Robots provide stimulating learning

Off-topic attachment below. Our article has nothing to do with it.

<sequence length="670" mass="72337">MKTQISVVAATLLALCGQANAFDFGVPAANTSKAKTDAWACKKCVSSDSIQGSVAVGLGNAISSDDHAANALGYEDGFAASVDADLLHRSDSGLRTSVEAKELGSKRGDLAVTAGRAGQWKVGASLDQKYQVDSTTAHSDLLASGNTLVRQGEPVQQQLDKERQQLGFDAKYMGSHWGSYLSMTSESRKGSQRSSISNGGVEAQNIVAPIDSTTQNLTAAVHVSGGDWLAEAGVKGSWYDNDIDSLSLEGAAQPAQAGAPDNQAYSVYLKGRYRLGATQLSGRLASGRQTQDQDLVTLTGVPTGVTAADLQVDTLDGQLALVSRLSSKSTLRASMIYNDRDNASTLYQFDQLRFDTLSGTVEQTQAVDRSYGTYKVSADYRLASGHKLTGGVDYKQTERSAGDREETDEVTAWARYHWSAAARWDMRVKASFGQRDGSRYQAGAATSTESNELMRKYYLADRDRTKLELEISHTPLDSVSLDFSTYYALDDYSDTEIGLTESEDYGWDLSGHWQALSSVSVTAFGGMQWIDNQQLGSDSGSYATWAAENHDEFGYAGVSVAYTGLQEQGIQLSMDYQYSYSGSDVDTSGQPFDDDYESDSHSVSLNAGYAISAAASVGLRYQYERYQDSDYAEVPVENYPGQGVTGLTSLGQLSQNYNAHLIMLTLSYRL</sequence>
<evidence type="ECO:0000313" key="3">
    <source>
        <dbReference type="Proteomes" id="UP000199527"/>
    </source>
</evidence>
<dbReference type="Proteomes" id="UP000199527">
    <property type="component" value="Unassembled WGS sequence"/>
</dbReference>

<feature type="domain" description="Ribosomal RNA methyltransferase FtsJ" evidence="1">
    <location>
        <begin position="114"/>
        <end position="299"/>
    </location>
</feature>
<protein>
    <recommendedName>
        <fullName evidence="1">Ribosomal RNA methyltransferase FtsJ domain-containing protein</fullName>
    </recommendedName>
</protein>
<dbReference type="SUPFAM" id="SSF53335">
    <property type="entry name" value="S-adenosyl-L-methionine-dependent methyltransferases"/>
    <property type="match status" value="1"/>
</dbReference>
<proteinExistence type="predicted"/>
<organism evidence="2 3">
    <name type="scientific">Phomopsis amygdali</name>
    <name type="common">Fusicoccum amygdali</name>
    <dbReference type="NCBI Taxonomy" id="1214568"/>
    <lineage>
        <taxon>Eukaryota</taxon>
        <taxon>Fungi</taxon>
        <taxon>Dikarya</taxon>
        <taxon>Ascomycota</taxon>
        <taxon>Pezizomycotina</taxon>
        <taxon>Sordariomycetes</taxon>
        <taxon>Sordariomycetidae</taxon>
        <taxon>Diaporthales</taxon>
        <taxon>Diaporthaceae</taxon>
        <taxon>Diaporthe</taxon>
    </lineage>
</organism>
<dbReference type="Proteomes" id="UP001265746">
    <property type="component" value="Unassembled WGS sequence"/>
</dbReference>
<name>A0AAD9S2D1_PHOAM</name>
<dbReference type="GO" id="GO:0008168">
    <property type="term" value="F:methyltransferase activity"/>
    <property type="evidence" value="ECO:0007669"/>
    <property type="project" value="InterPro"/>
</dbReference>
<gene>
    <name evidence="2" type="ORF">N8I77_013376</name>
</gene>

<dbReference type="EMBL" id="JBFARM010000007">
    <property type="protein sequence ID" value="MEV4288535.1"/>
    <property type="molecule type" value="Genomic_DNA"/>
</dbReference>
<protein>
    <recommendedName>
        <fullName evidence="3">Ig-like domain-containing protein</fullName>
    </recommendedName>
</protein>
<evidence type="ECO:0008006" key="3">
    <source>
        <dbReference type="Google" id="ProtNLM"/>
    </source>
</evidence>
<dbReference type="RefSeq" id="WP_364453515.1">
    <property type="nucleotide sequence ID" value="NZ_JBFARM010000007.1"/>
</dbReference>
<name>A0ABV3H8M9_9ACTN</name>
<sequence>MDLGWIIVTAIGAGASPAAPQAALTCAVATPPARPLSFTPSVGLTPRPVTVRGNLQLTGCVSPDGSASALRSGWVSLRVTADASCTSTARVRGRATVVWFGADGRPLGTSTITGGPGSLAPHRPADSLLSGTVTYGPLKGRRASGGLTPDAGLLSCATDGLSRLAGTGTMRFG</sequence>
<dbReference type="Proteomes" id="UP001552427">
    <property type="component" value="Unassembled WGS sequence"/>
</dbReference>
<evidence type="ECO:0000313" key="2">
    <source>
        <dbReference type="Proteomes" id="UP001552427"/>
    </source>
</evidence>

4 November 2009 Robots provide stimulating learning There is nothing artificial about the intelligence of participants at this years Hatter Seminar at ORT House, London. For the week-long Seminar, World ORT has brought together senior educators from 10 countries to examine the latest developments in the field of robotics and how they are relevant to the classroom. Alistair Mather, Deputy Chief Education Specialist, South Africa, Iris Lisichki, Shifman Junior High School, Israel, and Franco Antonelli, of ORT Renzo Levi High School, Italy, with the NXT2 equipment newly developed by Lego Mindstorms. The theme, Robotics: Integrating Technology and Learning, is proving to be an engaging one, said Seminar organiser Daniel Tysman, the Head of World ORTs Education Department. Hollywood image of robots tends to be apocalyptic but the reality is that we are not looking at terminators but enablers tools with a wide and exciting range of applications that can be introduced across the school curriculum to motivate students and to develop an understanding of abstract theoretical concepts almost without realising it, Mr Tysman said. The centrepiece of the Seminar is a trip to the Bristol Robotics Laboratory in south-west England to see some cutting edge research and development in bio-engineering and intelligent autonomous systems from robots which eat to generate their own electricity to the creation of artificial organisms which are self-configuring, self-healing, self-optimising and self-protecting from hardware and software points of view. However, the lectures and workshops at ORT House are proving to be no less eye-opening to the 18 teachers from the USA, Italy, Israel, Argentina, South Africa, Ukraine, Bulgaria, France and Russia. We had four goals going into this Seminar, Mr Tysman said. To update teachers about the world of robotics, to update them on teaching robotics, to provide a space in which they can share experiences from their respective education systems, and to encourage them to gel as a network which will remain in contact well into the future. We are doing very well on all counts. The week opened with a lecture by Dr Mark Bishop, Professor of Cognitive Computing at Goldsmiths College, University of London. Professor Bishop is Chair (elect) of AISB (the UK Society for the Study of Artificial Intelligence and Simulation of Behaviour. I outlined the background to the idea that one day robots will take over the world an idea that has been popularised by Hollywood, Dr Bishop said. I then critiqued the idea. I had some interesting feedback. On the Seminar itself, Dr Bishop added: I think its an excellent idea. Having gained a more reasonable perspective on what robots are and are not capable of, the participants spent the rest of the opening day immersed in a workshop on the building and application of robots for classroom activities. The videoconference workshop was presented by Shelly Brown and Dr Jim Schmidt of the Idaho-based company PCS Edventures, which delivers imaginative, technologically-focused products and services designed to make learning easier, more engaging and more effective. Boris Gurfinkel, a physics and computer science teacher at Megiddo Regional High School in Israel, said: I have been very impressed by the lecturers but I was particularly impressed by the videoconference workshop. It was the first time that I had done something like that, including hands-on experience. We have videoconference equipment at school but its not often used. Now I have been inspired to find ways to use it. Mr Gurfinkel added that his eyes had been opened to the potential of robotics. It is such an interdisciplinary activity: you can use it for pretty much every subject on the curriculum, from physics to social science. I will now incorporate it into my lessons. And, as World ORT Innovation Coordinator at Megiddo, I will share what I have learned with the Innovation Coordinators at the other schools participating in [World ORTs] Kadima Mada programme during our regular meetings. Franco Antonelli, a physics teacher at ORT Renzo Levi High School in Rome, went so far as to describe the workshop as amazing. He was equally impressed by the experiences of fellow ORT teachers in Argentina and Russia. Already in those countries they have been using robotics for years, Mr Antonelli said. The system in Italy is not so flexible but from what I have seen here I think it might be good if introduced robotics into our curriculum. He added: We have seen that robotics has lots of applications children can use robots to enjoy the study of physical processes, to have fun while learning. However, Yossi Israeli, Networking and Communications Consultant for ORT Operations USA, said the curricula in the USA (where he coordinates technology for Jewish day schools) were also quite rigid. I have just learned that robotics can be used with children as young as five years old, Mr Israeli said. I am here to look at integrating robotics into existing curricula but it will be challenging. So far, robotics has been used in extracurricular activities, which is a waste of resources. He added that he was impressed by the presenters: They are professional and well known in the field. Among the other presenters has been Dr Ben Robins, Senior Research Fellow at the University of Hertfordshires School of Computer Science, who provided a window on to his work developing robots as therapeutic toys to encourage social interaction skills in children with autism. And Dr Ashley Green, Robofesta Research Fellow at the Open University, explained the development of the LEGO Mindstorms RCX and NXT systems. He also talked about embedding robotics in the curriculum with specific reference to the use of the NXT system in science and maths classes. In welcoming the teachers to the Hatter Seminar, World ORT President Emeritus Sir Maurice Hatter placed robotics into the historical context of the various emerging topics in technology education that have been explored in the previous seven Seminars. Although World ORT first examined robotics 25 years ago, the advances made since then merited this closer look. Sir Maurice said: The subject has huge application in industry, but it also has powerful relevance to education. In the classroom, Robotics has the remarkable capacity to improve motivation, to help students to improve their learning capabilities and to develop their creative, problem-solving and team-working skills. World ORT Director General and CEO Robert Singer added that World ORT strove to ensure that it provided students with relevant and up-to-date education that would benefit them both as future members of the workforce and as citizens of the 21st century. Learning about the wide-ranging subject of robotics fulfils both those aims, providing a comprehensive and solid foundation for those who intend to pursue careers in technology and providing a raft of intellectual skills for all students irrespective of their professional or vocational aspirations, Mr Singer said.